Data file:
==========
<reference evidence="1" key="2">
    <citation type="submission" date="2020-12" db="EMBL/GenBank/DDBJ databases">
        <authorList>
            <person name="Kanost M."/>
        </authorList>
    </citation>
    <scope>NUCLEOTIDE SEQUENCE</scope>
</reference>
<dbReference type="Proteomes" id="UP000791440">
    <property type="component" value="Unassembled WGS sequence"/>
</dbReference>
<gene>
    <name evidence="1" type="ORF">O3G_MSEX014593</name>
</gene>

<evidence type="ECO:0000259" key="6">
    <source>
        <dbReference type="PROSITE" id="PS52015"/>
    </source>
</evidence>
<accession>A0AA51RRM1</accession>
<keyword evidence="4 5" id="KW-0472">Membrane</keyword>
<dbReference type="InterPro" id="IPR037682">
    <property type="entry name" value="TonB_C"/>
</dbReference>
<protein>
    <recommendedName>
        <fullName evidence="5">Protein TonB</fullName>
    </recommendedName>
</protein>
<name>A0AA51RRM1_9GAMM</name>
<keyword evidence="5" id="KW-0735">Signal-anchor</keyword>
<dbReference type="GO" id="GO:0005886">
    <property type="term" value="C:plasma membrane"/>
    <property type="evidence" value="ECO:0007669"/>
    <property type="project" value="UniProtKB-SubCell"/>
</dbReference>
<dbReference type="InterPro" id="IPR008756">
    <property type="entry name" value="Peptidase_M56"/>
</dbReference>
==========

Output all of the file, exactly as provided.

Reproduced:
<reference evidence="1" key="2">
    <citation type="submission" date="2020-12" db="EMBL/GenBank/DDBJ databases">
        <authorList>
            <person name="Kanost M."/>
        </authorList>
    </citation>
    <scope>NUCLEOTIDE SEQUENCE</scope>
</reference>
<dbReference type="Proteomes" id="UP000791440">
    <property type="component" value="Unassembled WGS sequence"/>
</dbReference>
<gene>
    <name evidence="1" type="ORF">O3G_MSEX014593</name>
</gene>

<evidence type="ECO:0000259" key="6">
    <source>
        <dbReference type="PROSITE" id="PS52015"/>
    </source>
</evidence>
<accession>A0AA51RRM1</accession>
<keyword evidence="4 5" id="KW-0472">Membrane</keyword>
<dbReference type="InterPro" id="IPR037682">
    <property type="entry name" value="TonB_C"/>
</dbReference>
<protein>
    <recommendedName>
        <fullName evidence="5">Protein TonB</fullName>
    </recommendedName>
</protein>
<name>A0AA51RRM1_9GAMM</name>
<keyword evidence="5" id="KW-0735">Signal-anchor</keyword>
<dbReference type="GO" id="GO:0005886">
    <property type="term" value="C:plasma membrane"/>
    <property type="evidence" value="ECO:0007669"/>
    <property type="project" value="UniProtKB-SubCell"/>
</dbReference>
<dbReference type="InterPro" id="IPR008756">
    <property type="entry name" value="Peptidase_M56"/>
</dbReference>